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This question is about dealing with testing of classes which mix in non-interface traits, that is traits containing some functionality. When testing, the class functionality should be isolated from the functionality provided by the mix-in trait (which is supposedly tested separately).

I have a simple Crawler class, which depends on a HttpConnection and a HttpHelpers collection of utility functions. Let's focus on the HttpHelpers now.

In Java, HttpHelpers would possibly be a utility class, and would pass its singleton to Crawler as a dependency, either manually or with some IoC framework. Testing Crawler is straightforward, since the dependency is easy to mock.

In Scala it seems that a helper trait is more preferred way of composing functionality. Indeed, it is easier to use (methods automatically imported into the namespace when extending, can use withResponse ... instead of httpHelper.withResponse ..., etc.). But how does it affect testing?

This is my solution I came up with, but unfortunately it lifts some boilerplate to the testing side.

Helper trait:

trait HttpHelpers {
  val httpClient: HttpClient
  protected def withResponse[A](resp: HttpResponse)(fun: HttpResponse => A): A = // ...
  protected def makeGetRequest(url: String): HttpResponse = // ...
}

Code to test:

class Crawler(val httpClient: HttpClient) extends HttpHelpers {
  // ...
}

Test:

// Mock support trait
// 1) Opens up protected trait methods to public (to be able to mock their invocation)
// 2) Forwards methods to the mock object (abstract yet)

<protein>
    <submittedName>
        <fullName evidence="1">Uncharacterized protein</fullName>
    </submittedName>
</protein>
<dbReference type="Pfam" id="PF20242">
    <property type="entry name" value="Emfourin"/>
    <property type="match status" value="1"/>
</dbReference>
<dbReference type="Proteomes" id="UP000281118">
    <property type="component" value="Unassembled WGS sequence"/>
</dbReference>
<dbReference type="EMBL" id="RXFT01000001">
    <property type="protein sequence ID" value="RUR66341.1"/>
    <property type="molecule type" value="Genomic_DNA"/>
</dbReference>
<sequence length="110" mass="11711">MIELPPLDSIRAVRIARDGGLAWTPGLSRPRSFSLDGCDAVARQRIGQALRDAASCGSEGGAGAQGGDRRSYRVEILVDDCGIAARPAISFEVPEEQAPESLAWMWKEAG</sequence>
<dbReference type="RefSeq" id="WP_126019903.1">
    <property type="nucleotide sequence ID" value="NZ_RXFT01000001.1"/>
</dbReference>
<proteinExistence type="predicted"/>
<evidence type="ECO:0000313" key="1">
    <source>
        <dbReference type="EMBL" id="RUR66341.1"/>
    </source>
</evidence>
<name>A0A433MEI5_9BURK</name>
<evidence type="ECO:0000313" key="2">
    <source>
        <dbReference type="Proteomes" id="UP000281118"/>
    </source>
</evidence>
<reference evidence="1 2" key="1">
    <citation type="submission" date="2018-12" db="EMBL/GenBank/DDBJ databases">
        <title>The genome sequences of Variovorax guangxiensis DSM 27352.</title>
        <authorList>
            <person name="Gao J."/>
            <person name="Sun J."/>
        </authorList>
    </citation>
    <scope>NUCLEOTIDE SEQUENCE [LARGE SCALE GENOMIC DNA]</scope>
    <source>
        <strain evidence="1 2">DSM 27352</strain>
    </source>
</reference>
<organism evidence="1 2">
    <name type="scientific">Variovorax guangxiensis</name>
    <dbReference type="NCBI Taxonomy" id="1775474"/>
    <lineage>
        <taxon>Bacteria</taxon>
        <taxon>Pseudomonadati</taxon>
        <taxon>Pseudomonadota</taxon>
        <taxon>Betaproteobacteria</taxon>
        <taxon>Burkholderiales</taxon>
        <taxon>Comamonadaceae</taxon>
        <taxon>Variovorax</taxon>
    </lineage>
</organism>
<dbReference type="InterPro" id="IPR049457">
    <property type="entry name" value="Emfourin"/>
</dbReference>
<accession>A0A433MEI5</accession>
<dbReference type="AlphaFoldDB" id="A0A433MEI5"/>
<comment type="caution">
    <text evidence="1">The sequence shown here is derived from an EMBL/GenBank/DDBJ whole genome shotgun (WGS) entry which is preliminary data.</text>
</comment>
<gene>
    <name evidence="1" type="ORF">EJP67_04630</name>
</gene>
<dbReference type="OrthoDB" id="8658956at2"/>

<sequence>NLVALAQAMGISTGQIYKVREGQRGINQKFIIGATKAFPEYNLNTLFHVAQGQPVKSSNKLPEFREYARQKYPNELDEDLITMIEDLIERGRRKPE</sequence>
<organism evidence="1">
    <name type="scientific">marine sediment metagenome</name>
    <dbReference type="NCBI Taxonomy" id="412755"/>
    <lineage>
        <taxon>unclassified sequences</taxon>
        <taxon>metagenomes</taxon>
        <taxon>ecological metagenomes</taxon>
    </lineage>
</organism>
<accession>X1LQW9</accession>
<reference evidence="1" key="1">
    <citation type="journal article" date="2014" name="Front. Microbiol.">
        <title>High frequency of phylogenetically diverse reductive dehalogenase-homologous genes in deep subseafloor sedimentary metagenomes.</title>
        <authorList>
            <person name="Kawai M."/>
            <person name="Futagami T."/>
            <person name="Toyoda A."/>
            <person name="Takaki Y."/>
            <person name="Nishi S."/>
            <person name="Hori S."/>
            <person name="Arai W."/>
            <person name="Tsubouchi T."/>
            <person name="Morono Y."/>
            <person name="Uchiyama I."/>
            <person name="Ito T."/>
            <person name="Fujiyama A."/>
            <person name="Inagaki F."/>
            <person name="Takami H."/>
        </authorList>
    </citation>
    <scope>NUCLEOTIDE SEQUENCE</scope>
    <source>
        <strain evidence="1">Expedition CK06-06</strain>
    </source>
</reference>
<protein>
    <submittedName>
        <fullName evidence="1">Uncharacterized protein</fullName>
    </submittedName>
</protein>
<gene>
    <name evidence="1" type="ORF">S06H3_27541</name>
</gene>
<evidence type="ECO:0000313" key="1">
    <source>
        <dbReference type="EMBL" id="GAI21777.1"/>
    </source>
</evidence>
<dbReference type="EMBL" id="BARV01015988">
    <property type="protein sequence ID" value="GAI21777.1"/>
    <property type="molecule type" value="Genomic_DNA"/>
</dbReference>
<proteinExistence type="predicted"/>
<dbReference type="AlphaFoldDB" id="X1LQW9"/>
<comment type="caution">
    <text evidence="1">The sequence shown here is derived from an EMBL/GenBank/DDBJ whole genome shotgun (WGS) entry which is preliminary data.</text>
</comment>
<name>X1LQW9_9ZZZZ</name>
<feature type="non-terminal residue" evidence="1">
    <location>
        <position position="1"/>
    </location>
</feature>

trait MockHttpHelpers extends HttpHelpers {
  val myMock: MockHttpHelpers
  override def makeGetRequest(url: String): HttpResponse = myMock.makeGetRequest(url)
}

// Create our mock using the support trait
val helpersMock = Mockito.mock(classOf[MockHttpHelpers])

// Now we can do some mocking
val mockRequest = // ...
Mockito when (helpersMock.makeGetRequest(Matchers.anyString())) thenReturn mockRequest

// Override Crawler with the mocked helper functionality
class TestCrawler extends Crawler(httpClient) with MockHttpHelpers {
  val myMock = helpersMock
}

// Now we can test
val crawler = new TestCrawler()
crawler.someMethodToTest()

Question

This approach does the work, but the need to have a mock support trait for each helper trait is a bit tedious. However I can't see any other way for this to work.

  • Is this the right approach?
  • If it is, could its goal be reached more efficiently (syntax magic, compiler plugin, etc)?

Any feedback is welcome. Thank you!

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+1 Great question! –  Jordão Aug 18 '11 at 0:10
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2 Answers

up vote 5 down vote accepted

You can write an Helper mock trait which should be mixed with HttpHelpers and override its methods with mock equivalent:

trait HttpHelpersMock { this: HttpHelpers =>

  //MOCK IMPLEMENTATION
  override protected def withResponse[A](resp: HttpResponse)(fun: HttpResponse => A): A = // ...

  //MOCK IMPLEMENTATION
  override protected def makeGetRequest(url: String): HttpResponse = // ...
}

Then, when testing crawler, you mix the mock trait at instantiation: